GOING LONG Definition

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GOING LONG is the purchase of commodities, bonds, or stock with no immediate intention of selling them, i.e. the purchase is for long term investment or speculation. See GOING SHORT.

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KEEP-WELL AGREEMENTS, also known as comfort letters, are documents from one party written to another party in regards to contingent liability. Comfort letters have been held by courts to be legally enforceable commitments if they meet certain standards criteria of language. Comfort letters meeting these standards are loss contingencies in that they are construed to guarantee a financial commitment and must be reported under Statement of Financial Accounting Standard 5 as a guarantee. Auditors should review the language of all comfort letters and seek to discover contingent liabilities not disclosed in financial statements in situations where comfort letters exist. Sources of information concerning the contingent liabilities of comfort letters include: management and third parties. Auditors should document within the client representations letter management assurances that loss contingencies have been reported.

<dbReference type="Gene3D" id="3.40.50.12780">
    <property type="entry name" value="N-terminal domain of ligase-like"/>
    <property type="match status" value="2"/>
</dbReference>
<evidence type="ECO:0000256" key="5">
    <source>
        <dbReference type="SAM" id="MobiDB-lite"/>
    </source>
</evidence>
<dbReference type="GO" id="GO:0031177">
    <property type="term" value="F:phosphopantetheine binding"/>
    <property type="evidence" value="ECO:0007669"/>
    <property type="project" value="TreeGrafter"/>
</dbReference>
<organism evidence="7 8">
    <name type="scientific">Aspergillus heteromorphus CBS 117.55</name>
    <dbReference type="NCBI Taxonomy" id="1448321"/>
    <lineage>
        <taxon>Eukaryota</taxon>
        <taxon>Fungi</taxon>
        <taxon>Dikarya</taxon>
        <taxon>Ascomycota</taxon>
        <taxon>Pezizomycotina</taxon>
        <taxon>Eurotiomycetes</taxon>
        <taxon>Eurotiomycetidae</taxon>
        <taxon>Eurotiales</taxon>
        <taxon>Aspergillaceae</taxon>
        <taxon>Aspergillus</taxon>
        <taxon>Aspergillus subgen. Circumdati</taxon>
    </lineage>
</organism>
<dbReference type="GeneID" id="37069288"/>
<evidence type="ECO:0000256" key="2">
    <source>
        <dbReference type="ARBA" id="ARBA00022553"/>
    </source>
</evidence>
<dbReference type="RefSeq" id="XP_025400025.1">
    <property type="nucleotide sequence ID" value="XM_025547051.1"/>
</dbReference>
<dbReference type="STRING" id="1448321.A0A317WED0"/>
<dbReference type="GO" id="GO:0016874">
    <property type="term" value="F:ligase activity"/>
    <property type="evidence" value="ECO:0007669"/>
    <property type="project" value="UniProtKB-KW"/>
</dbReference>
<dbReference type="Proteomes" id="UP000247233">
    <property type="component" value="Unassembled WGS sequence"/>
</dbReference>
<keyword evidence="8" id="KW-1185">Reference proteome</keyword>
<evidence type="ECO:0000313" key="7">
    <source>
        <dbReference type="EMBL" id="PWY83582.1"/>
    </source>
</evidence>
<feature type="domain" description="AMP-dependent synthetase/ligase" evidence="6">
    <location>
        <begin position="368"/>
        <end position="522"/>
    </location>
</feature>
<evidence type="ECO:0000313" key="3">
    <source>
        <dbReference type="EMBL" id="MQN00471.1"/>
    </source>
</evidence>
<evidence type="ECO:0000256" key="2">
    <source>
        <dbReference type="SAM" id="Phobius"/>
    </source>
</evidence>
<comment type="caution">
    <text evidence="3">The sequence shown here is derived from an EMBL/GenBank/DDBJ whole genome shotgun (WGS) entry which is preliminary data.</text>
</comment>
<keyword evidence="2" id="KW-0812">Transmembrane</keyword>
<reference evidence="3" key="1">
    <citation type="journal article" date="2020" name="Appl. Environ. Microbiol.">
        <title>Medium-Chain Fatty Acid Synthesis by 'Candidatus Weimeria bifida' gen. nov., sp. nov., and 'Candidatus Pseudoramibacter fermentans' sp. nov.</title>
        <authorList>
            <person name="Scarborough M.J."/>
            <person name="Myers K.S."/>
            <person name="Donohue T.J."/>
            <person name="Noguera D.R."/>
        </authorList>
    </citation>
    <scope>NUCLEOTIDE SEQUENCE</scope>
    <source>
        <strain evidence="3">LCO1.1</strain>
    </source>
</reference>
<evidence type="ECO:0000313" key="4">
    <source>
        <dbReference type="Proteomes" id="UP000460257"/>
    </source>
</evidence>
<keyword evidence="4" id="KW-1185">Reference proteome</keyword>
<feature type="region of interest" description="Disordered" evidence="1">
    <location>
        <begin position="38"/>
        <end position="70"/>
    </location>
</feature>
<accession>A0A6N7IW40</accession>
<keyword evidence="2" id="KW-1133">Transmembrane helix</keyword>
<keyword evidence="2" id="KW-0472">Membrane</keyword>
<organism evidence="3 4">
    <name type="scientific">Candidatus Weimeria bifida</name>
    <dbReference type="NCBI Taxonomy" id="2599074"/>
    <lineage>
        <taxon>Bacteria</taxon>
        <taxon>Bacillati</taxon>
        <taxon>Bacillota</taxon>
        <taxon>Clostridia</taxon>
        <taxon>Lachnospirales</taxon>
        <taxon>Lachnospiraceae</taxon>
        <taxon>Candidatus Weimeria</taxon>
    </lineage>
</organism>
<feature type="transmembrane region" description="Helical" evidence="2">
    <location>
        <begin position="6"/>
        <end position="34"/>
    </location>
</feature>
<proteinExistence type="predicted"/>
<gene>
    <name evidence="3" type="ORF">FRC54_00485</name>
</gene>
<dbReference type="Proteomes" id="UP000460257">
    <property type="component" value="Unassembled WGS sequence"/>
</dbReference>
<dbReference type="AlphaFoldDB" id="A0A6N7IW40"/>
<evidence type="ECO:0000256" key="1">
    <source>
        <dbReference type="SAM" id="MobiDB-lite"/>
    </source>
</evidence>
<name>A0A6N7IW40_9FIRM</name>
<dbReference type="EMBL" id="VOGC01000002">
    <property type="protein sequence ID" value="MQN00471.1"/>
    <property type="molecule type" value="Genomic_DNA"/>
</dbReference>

BOUGHT DEAL is the arrangement where a broker buys all of a new issue of shares and sells them on to investors at a small premium.

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